Thursday, 11 September 2008


The Deafening Silence on Iran

September 7, 2008

U.S. Secretary of State Condoleezza Rice, visiting Libya,
said on Thursday that Iran and North Korea should emulate
Libya's example. What she meant by that was, like Libya,
they should reach an accommodation with the United States
while abandoning policies that the United States opposes.

That seems like a fairly uninteresting statement, except
for the fact that Iran was mentioned. We have heard nothing
from the Bush administration on Iran since before the war
in Georgia — although a State Department official told us
on Thursday that the last official statement was issued by
the U.S. Treasury on Aug. 12. Certainly, the constant
barrage of comments by the Bush administration on the
Iranian threat has decreased dramatically. Frankly, while
there might have been passing mentions, the administration
appears to have simply dropped the subject.

The silence is, of course, enormously significant. Prior to
Aug. 8, the focus of the United States was on Iran.
Washington was warning Iran that the deadline for
delivering an answer on freezing nuclear development had
passed, and the United States was now going to ask its
partners in dealing with Iran — the permanent members of
the U.N. Security Council plus Germany — to impose
sanctions. Obviously, Russia was part of that group and,
equally obviously, it was in no mood to work with the
United States on placing sanctions. The Russians have said
that they do not see sanctions in general as a desirable
strategy. With the Russians out of the picture, the
sanctions won't work anyway. You can't have a dam with a
section missing.

That made the negotiations and the sanctions strategy moot.
What strikes us as extraordinary is that the Bush
administration has not returned to discussing Iran and
posing new strategy or making new threats. The
administration simply has acted as if a major confrontation
with Iran had not been under way just prior to the
Russo-Georgian war and, indeed, has acted as if Iran was
not a major issue, which it obviously was and continues to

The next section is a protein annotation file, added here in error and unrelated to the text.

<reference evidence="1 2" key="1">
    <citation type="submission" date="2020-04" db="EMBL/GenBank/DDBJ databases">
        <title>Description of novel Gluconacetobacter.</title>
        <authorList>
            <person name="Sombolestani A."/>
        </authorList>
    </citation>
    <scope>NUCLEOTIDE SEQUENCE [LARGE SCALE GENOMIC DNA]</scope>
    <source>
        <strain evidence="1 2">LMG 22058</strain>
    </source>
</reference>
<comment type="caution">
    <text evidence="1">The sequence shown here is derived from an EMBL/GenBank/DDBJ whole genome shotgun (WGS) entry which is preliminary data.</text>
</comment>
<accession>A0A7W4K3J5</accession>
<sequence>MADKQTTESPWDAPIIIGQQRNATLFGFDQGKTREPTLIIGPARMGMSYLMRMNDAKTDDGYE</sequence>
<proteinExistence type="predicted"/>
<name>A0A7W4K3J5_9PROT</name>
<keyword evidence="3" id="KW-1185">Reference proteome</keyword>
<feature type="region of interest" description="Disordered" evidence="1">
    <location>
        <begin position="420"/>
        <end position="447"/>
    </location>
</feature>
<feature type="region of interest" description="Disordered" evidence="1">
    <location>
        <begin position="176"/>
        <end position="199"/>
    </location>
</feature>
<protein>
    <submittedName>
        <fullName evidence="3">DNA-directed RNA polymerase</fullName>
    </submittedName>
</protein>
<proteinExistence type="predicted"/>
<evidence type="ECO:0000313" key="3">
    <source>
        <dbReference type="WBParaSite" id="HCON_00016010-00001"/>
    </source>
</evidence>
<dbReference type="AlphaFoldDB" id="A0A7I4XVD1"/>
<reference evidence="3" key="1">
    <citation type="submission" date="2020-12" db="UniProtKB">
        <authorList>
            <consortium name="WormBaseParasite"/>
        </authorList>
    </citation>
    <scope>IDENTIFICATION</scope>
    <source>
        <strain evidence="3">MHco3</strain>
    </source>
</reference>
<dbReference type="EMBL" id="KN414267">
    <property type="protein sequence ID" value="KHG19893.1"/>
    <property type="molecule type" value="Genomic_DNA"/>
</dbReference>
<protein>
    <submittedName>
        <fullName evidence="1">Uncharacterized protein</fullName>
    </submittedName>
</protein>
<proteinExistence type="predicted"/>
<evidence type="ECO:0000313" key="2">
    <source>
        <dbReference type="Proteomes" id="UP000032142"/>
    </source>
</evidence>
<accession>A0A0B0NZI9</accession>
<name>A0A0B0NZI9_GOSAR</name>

be. The American media have not been particularly
aggressive in demanding that the administration explain the
relative silence on Iran, and the administration has not
raised it. All this becomes more interesting with
confirmation that an anti-Iranian group —
Mujahideen-e-Khalq (MeK) — had been ordered by the Iraqi
government to leave Iraq, amid accusations that it had been
involved with al Qaeda. The MeK has been a major issue
between Iran and the United States. The Iranian position
has been that while the Americans demand that Iran pull its
support for Hezbollah, the United States is itself
supporting an anti-Iranian terrorist group. The reports
appear to be true, since supporters of the MeK demonstrated
in the United States on Thursday protesting the expulsion
from Iraq.

It is unlikely that the Iraqis decided to take this action
unilaterally; the United States had to have supported it.
It is understandable why Washington would not want its
fingerprints on this, since the MeK has been a longtime
ally, and this change of policy would leave other longtime
allies nervous. Still, it is happening. And that means that
the Americans have given in to a long-standing demand of
the Iranians.

There are rumors that the United States and Iran have
signed a document concerning the MeK — which is something
we find hard to believe, and the sources aren't great. We
have also received a report from a pretty good source who
is in a position to know that a meeting is scheduled
between U.S. Vice President Dick Cheney and unnamed Iranian
officials at Italy's Lake Como later this week. We are not
saying that we know that a meeting is taking place; we are
saying only that we have heard rumors about this meeting.
But there are many such rumors in the region at the moment.
It should be noted that there are such rum ors whenever a
senior American and Iranian official are within 50 miles of
each other.

Given that, we still note three things. First, the United
States has gone silent on Iran for the first time in a very
long time. Second, the United States engineered or did not
prevent the expulsion of the MeK from Iraq — which is a
substantial concession to Iran. Third, unlike Syria, Iran
has not sent its leaders to Moscow since the end of the war
with Georgia and has been fairly subdued on the matter.

As we have said, one geopolitical option for the United
States now is a deal with Iran. We do not know whether one
is in the works, but we know this: The rhetoric from
Washington on Iran has quieted since the Russo-Georgian war
and has stayed quiet. And the United States has made a
major concession to Iran this week.

The media have lost interest in Iran, but it is hard to
believe the Bush administration has.

Yet the rhetoric has shifted. We do not think the United
States is on the brink of attacking Iran. If the Americans
were planning an attack on Iran, the last thing they would
do is pull the MeK back. So something is up.

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